Tuesday, October 20, 2015

“Burnt”– Movie Review



This week, I attended a New York Times Film Club screening for the New York City premiere of the new comedy-drama “Burnt” starring Bradley Cooper and Sienna Miller.


When a highly-regarded chef loses his job through drug abuse, he tries to regain his standing with a new restaurant – but will his bad behavior resurface before he’ll have a chance to recover his former glory?



There was a time when Chef Adam Jones (Cooper) had it all.  Considered one of the world’s best, he earned two Michelin stars at a Paris restaurant.  Unfortunately, he was doomed by his own successes as well as his own excesses; with his ego inflated, Jones suddenly felt he could do no wrong and wound up throwing his career away when he pursued a path of drug usage.  Finally emerging at the end of that dark period, Jones believed he needed to punish himself for all of the horror he inflicted on friends and co-workers, so he spent a three year period of self-exile from working as a chef. 

After serving his penance, Jones travels to London to look up Tony (Daniel Brühl), who ran the restaurant in Paris where Jones gained his notoriety.  Still harboring some bad feelings towards Jones, Tony is understandably displeased when his former star chef shows up to let him know he’s ready for a comeback – which he announces will be at Tony’s restaurant!  Although Tony suspects Jones still has something left, he insists that in order to work in his kitchen, Jones must undergo regular monitoring by a doctor (Emma Thompson) to ensure he’s staying clean.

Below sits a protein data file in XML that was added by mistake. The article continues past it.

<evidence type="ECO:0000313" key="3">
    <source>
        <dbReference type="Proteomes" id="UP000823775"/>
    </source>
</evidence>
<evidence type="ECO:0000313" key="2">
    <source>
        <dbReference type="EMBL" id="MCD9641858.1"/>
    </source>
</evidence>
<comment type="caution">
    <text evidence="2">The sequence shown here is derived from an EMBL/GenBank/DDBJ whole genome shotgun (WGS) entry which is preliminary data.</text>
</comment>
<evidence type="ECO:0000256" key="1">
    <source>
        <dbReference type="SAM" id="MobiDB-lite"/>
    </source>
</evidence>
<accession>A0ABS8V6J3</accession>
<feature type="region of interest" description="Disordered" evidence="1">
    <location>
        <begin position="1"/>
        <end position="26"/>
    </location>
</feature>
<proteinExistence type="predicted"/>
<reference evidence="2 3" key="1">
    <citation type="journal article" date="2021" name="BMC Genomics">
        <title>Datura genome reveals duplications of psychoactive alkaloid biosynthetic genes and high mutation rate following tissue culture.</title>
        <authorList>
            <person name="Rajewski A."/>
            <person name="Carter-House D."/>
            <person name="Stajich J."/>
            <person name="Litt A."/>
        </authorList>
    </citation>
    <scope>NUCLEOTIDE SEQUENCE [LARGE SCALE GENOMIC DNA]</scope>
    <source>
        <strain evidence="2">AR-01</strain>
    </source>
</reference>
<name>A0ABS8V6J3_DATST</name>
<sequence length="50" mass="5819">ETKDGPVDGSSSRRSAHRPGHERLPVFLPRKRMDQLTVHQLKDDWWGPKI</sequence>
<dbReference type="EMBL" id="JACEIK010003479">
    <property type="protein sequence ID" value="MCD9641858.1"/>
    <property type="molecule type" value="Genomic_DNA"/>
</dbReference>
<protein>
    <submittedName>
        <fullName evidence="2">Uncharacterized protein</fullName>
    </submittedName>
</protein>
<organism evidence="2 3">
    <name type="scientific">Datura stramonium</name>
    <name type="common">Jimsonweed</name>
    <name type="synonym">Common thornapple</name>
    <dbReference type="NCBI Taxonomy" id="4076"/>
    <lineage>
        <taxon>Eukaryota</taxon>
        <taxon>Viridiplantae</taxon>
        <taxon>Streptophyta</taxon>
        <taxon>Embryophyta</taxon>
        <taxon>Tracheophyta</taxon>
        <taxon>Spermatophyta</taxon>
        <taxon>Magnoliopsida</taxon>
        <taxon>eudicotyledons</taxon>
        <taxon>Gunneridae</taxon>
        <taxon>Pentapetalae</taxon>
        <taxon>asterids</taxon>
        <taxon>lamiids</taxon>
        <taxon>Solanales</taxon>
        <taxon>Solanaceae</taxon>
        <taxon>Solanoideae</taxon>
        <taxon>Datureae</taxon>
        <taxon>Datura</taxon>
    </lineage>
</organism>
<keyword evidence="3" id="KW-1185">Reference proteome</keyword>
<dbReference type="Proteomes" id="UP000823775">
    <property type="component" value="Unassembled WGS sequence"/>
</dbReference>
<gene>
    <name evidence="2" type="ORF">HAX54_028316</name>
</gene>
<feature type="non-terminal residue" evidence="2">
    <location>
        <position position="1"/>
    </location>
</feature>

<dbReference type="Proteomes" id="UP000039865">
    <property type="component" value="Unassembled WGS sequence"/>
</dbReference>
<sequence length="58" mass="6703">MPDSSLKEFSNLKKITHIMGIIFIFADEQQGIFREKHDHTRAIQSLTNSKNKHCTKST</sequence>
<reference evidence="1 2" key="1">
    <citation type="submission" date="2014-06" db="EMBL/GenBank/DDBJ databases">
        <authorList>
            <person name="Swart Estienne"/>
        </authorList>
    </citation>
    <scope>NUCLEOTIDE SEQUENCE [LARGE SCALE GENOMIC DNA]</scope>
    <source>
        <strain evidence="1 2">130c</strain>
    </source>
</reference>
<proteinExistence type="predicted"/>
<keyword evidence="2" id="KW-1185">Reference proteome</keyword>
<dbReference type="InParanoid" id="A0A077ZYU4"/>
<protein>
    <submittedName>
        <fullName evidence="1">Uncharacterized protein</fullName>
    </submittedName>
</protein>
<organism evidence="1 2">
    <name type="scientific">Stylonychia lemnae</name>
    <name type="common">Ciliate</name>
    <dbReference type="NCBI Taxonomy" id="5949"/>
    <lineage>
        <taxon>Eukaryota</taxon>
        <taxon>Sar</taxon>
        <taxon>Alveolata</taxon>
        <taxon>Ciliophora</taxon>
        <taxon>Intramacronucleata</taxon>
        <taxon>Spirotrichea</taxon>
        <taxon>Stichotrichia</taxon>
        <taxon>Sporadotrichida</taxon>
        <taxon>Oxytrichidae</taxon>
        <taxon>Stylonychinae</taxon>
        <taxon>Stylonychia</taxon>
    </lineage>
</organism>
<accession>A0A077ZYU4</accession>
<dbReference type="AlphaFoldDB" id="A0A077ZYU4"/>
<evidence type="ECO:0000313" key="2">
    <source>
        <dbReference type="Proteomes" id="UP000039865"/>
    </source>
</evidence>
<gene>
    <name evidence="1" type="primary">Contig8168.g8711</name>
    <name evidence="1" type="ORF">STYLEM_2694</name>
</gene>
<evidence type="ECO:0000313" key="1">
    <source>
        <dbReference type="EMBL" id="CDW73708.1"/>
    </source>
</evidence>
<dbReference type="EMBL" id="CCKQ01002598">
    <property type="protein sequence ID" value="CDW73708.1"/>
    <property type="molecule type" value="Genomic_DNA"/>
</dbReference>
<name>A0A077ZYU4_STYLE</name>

Now on his way back, Jones finds he must assemble a talented team of cooks to work behind him; to do so, he must recruit people from varied and unlikely sources:  one person is poached from another restaurant, one is bailed out of jail and another has to be coaxed after his own restaurant was sabotaged by Jones.  Among those is a gifted saucier named Helene (Miller), a single mother who immediately locks horns with Jones in the kitchen.  Once it seems Jones finally has it all together, will he be able to earn his third Michelin star or will he ultimately do himself in by returning to his old ways?


For food porn enthusiasts, be advised if you intend on seeing “Burnt”, it’s best to wear your raincoat – the best part of the movie is the adulatory way in which the food is photographed.  If you don’t feel hungry by the final frame, then clearly, you haven’t been paying attention.  Sad to say the look of the food – from the ingredients, to cooking to plating – is just about the only part of the film that’s praiseworthy.  The rest is rather drab and ordinary with some extremely predictable scenes that only serve to inflict further damage on a movie with an anti-climactic conclusion.

As far as the performances are concerned, the entire cast must be commended for having been trained on cooking; this apparently can be attributed to Gordon Ramsay, who taught the actors in preparation for their roles – he also got an Executive Producer credit for his efforts.  The film does not use cutaways when the cooks are chopping, stirring or plating food – it is clearly the actors themselves that are performing these tasks quite admirably.  While the character of Jones seems based on Ramsay for his notorious temper in the kitchen, the story seems closer to Anthony Bourdain in “Kitchen Confidential”. 

“Burnt” will likely not be remembered as one of Cooper’s best films or most memorable performances; he seems desperately trying to make the character appear more interesting than he really comes across as being in the motion picture.  Assessing how realistic the restaurant portions of the movie are may be better left to people who have experience in that profession; as for the remainder of “Burnt”, precious little bears much in the way of verisimilitude.  Cooper’s charming demeanor and blue eyes only take him so far in “Burnt”. 


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